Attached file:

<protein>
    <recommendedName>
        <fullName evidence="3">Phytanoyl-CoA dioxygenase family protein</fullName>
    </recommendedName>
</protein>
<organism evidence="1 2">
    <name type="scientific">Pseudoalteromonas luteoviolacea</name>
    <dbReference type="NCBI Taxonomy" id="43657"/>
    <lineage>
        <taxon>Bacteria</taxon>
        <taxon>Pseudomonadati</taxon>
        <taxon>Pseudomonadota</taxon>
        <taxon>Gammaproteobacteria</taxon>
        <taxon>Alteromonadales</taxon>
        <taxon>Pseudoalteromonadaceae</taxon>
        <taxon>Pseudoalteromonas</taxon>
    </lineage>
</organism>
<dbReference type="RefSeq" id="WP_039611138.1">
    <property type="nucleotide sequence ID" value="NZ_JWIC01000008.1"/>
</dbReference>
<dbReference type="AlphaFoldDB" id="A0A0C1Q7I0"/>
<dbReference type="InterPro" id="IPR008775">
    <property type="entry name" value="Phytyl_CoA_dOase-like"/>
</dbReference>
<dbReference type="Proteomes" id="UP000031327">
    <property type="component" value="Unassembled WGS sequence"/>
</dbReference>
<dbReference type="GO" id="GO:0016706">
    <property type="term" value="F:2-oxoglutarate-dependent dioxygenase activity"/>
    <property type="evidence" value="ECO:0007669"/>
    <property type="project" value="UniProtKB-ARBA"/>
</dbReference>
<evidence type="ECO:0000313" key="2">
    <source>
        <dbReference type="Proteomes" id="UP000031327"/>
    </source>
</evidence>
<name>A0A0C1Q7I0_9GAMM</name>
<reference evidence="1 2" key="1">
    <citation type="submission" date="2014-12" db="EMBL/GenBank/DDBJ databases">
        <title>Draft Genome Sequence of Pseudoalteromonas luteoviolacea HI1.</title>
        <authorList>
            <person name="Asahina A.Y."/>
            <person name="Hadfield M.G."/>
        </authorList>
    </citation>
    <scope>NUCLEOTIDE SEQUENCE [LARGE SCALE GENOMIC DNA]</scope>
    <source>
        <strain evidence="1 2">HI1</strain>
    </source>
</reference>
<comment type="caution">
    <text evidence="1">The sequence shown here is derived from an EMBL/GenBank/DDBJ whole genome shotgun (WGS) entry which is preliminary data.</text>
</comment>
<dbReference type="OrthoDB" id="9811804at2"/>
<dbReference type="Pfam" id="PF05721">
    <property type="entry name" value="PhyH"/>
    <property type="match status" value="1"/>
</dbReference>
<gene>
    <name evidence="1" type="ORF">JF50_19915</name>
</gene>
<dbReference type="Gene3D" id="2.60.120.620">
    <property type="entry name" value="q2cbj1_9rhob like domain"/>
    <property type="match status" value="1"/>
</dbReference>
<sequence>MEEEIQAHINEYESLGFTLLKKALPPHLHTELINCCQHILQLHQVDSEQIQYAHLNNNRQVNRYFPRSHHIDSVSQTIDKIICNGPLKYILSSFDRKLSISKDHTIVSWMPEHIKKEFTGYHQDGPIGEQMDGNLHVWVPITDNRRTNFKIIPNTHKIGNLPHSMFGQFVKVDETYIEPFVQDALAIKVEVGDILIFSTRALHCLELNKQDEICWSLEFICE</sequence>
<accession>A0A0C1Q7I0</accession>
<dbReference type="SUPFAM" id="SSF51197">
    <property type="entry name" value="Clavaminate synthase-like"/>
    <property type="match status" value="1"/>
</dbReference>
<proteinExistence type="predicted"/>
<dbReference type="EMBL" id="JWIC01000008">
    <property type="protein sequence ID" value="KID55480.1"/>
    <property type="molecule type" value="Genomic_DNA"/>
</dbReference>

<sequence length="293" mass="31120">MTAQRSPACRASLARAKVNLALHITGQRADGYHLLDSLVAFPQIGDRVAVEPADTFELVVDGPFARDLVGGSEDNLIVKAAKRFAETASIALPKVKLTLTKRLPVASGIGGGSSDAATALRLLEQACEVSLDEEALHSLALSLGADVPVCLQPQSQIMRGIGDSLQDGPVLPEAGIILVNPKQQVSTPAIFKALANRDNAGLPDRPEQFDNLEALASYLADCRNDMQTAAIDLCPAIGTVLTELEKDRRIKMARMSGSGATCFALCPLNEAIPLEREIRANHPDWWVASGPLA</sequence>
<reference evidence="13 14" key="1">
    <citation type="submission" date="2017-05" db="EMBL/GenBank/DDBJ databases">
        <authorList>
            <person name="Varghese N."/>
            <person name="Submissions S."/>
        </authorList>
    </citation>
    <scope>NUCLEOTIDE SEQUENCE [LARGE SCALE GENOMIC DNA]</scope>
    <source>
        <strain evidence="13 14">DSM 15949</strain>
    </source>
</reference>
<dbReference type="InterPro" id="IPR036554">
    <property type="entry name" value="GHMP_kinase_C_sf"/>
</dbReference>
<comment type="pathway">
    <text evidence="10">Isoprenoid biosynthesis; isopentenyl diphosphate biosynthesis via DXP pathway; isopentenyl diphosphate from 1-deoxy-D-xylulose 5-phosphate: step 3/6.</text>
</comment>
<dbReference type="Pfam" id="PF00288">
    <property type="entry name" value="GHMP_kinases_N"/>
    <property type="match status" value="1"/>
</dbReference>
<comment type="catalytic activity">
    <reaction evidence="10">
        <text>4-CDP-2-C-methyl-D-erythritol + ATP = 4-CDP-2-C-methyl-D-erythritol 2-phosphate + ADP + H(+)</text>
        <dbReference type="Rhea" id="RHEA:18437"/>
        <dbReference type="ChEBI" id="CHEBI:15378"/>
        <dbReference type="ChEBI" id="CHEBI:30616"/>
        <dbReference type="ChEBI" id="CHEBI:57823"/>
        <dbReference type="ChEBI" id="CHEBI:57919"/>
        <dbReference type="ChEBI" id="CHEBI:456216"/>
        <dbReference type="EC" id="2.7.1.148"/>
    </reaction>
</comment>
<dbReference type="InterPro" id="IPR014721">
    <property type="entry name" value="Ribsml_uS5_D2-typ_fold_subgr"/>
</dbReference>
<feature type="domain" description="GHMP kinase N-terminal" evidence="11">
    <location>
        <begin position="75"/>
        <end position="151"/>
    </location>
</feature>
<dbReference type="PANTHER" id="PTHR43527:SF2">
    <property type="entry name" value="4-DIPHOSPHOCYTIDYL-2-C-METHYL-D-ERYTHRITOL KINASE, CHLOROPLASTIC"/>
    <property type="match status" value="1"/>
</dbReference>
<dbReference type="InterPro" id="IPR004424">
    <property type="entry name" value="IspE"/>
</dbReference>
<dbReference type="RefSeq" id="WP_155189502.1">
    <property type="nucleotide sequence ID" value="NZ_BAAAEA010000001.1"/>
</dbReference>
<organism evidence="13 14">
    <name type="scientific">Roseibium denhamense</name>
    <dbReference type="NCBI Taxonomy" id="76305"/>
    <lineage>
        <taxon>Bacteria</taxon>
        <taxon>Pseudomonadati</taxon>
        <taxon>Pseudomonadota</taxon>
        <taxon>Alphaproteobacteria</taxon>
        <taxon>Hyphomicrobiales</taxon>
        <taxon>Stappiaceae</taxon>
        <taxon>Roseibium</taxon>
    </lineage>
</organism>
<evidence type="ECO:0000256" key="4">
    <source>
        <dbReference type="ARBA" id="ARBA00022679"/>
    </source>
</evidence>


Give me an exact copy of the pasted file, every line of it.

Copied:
<protein>
    <recommendedName>
        <fullName evidence="3">Phytanoyl-CoA dioxygenase family protein</fullName>
    </recommendedName>
</protein>
<organism evidence="1 2">
    <name type="scientific">Pseudoalteromonas luteoviolacea</name>
    <dbReference type="NCBI Taxonomy" id="43657"/>
    <lineage>
        <taxon>Bacteria</taxon>
        <taxon>Pseudomonadati</taxon>
        <taxon>Pseudomonadota</taxon>
        <taxon>Gammaproteobacteria</taxon>
        <taxon>Alteromonadales</taxon>
        <taxon>Pseudoalteromonadaceae</taxon>
        <taxon>Pseudoalteromonas</taxon>
    </lineage>
</organism>
<dbReference type="RefSeq" id="WP_039611138.1">
    <property type="nucleotide sequence ID" value="NZ_JWIC01000008.1"/>
</dbReference>
<dbReference type="AlphaFoldDB" id="A0A0C1Q7I0"/>
<dbReference type="InterPro" id="IPR008775">
    <property type="entry name" value="Phytyl_CoA_dOase-like"/>
</dbReference>
<dbReference type="Proteomes" id="UP000031327">
    <property type="component" value="Unassembled WGS sequence"/>
</dbReference>
<dbReference type="GO" id="GO:0016706">
    <property type="term" value="F:2-oxoglutarate-dependent dioxygenase activity"/>
    <property type="evidence" value="ECO:0007669"/>
    <property type="project" value="UniProtKB-ARBA"/>
</dbReference>
<evidence type="ECO:0000313" key="2">
    <source>
        <dbReference type="Proteomes" id="UP000031327"/>
    </source>
</evidence>
<name>A0A0C1Q7I0_9GAMM</name>
<reference evidence="1 2" key="1">
    <citation type="submission" date="2014-12" db="EMBL/GenBank/DDBJ databases">
        <title>Draft Genome Sequence of Pseudoalteromonas luteoviolacea HI1.</title>
        <authorList>
            <person name="Asahina A.Y."/>
            <person name="Hadfield M.G."/>
        </authorList>
    </citation>
    <scope>NUCLEOTIDE SEQUENCE [LARGE SCALE GENOMIC DNA]</scope>
    <source>
        <strain evidence="1 2">HI1</strain>
    </source>
</reference>
<comment type="caution">
    <text evidence="1">The sequence shown here is derived from an EMBL/GenBank/DDBJ whole genome shotgun (WGS) entry which is preliminary data.</text>
</comment>
<dbReference type="OrthoDB" id="9811804at2"/>
<dbReference type="Pfam" id="PF05721">
    <property type="entry name" value="PhyH"/>
    <property type="match status" value="1"/>
</dbReference>
<gene>
    <name evidence="1" type="ORF">JF50_19915</name>
</gene>
<dbReference type="Gene3D" id="2.60.120.620">
    <property type="entry name" value="q2cbj1_9rhob like domain"/>
    <property type="match status" value="1"/>
</dbReference>
<sequence>MEEEIQAHINEYESLGFTLLKKALPPHLHTELINCCQHILQLHQVDSEQIQYAHLNNNRQVNRYFPRSHHIDSVSQTIDKIICNGPLKYILSSFDRKLSISKDHTIVSWMPEHIKKEFTGYHQDGPIGEQMDGNLHVWVPITDNRRTNFKIIPNTHKIGNLPHSMFGQFVKVDETYIEPFVQDALAIKVEVGDILIFSTRALHCLELNKQDEICWSLEFICE</sequence>
<accession>A0A0C1Q7I0</accession>
<dbReference type="SUPFAM" id="SSF51197">
    <property type="entry name" value="Clavaminate synthase-like"/>
    <property type="match status" value="1"/>
</dbReference>
<proteinExistence type="predicted"/>
<dbReference type="EMBL" id="JWIC01000008">
    <property type="protein sequence ID" value="KID55480.1"/>
    <property type="molecule type" value="Genomic_DNA"/>
</dbReference>

<sequence length="293" mass="31120">MTAQRSPACRASLARAKVNLALHITGQRADGYHLLDSLVAFPQIGDRVAVEPADTFELVVDGPFARDLVGGSEDNLIVKAAKRFAETASIALPKVKLTLTKRLPVASGIGGGSSDAATALRLLEQACEVSLDEEALHSLALSLGADVPVCLQPQSQIMRGIGDSLQDGPVLPEAGIILVNPKQQVSTPAIFKALANRDNAGLPDRPEQFDNLEALASYLADCRNDMQTAAIDLCPAIGTVLTELEKDRRIKMARMSGSGATCFALCPLNEAIPLEREIRANHPDWWVASGPLA</sequence>
<reference evidence="13 14" key="1">
    <citation type="submission" date="2017-05" db="EMBL/GenBank/DDBJ databases">
        <authorList>
            <person name="Varghese N."/>
            <person name="Submissions S."/>
        </authorList>
    </citation>
    <scope>NUCLEOTIDE SEQUENCE [LARGE SCALE GENOMIC DNA]</scope>
    <source>
        <strain evidence="13 14">DSM 15949</strain>
    </source>
</reference>
<dbReference type="InterPro" id="IPR036554">
    <property type="entry name" value="GHMP_kinase_C_sf"/>
</dbReference>
<comment type="pathway">
    <text evidence="10">Isoprenoid biosynthesis; isopentenyl diphosphate biosynthesis via DXP pathway; isopentenyl diphosphate from 1-deoxy-D-xylulose 5-phosphate: step 3/6.</text>
</comment>
<dbReference type="Pfam" id="PF00288">
    <property type="entry name" value="GHMP_kinases_N"/>
    <property type="match status" value="1"/>
</dbReference>
<comment type="catalytic activity">
    <reaction evidence="10">
        <text>4-CDP-2-C-methyl-D-erythritol + ATP = 4-CDP-2-C-methyl-D-erythritol 2-phosphate + ADP + H(+)</text>
        <dbReference type="Rhea" id="RHEA:18437"/>
        <dbReference type="ChEBI" id="CHEBI:15378"/>
        <dbReference type="ChEBI" id="CHEBI:30616"/>
        <dbReference type="ChEBI" id="CHEBI:57823"/>
        <dbReference type="ChEBI" id="CHEBI:57919"/>
        <dbReference type="ChEBI" id="CHEBI:456216"/>
        <dbReference type="EC" id="2.7.1.148"/>
    </reaction>
</comment>
<dbReference type="InterPro" id="IPR014721">
    <property type="entry name" value="Ribsml_uS5_D2-typ_fold_subgr"/>
</dbReference>
<feature type="domain" description="GHMP kinase N-terminal" evidence="11">
    <location>
        <begin position="75"/>
        <end position="151"/>
    </location>
</feature>
<dbReference type="PANTHER" id="PTHR43527:SF2">
    <property type="entry name" value="4-DIPHOSPHOCYTIDYL-2-C-METHYL-D-ERYTHRITOL KINASE, CHLOROPLASTIC"/>
    <property type="match status" value="1"/>
</dbReference>
<dbReference type="InterPro" id="IPR004424">
    <property type="entry name" value="IspE"/>
</dbReference>
<dbReference type="RefSeq" id="WP_155189502.1">
    <property type="nucleotide sequence ID" value="NZ_BAAAEA010000001.1"/>
</dbReference>
<organism evidence="13 14">
    <name type="scientific">Roseibium denhamense</name>
    <dbReference type="NCBI Taxonomy" id="76305"/>
    <lineage>
        <taxon>Bacteria</taxon>
        <taxon>Pseudomonadati</taxon>
        <taxon>Pseudomonadota</taxon>
        <taxon>Alphaproteobacteria</taxon>
        <taxon>Hyphomicrobiales</taxon>
        <taxon>Stappiaceae</taxon>
        <taxon>Roseibium</taxon>
    </lineage>
</organism>
<evidence type="ECO:0000256" key="4">
    <source>
        <dbReference type="ARBA" id="ARBA00022679"/>
    </source>
</evidence>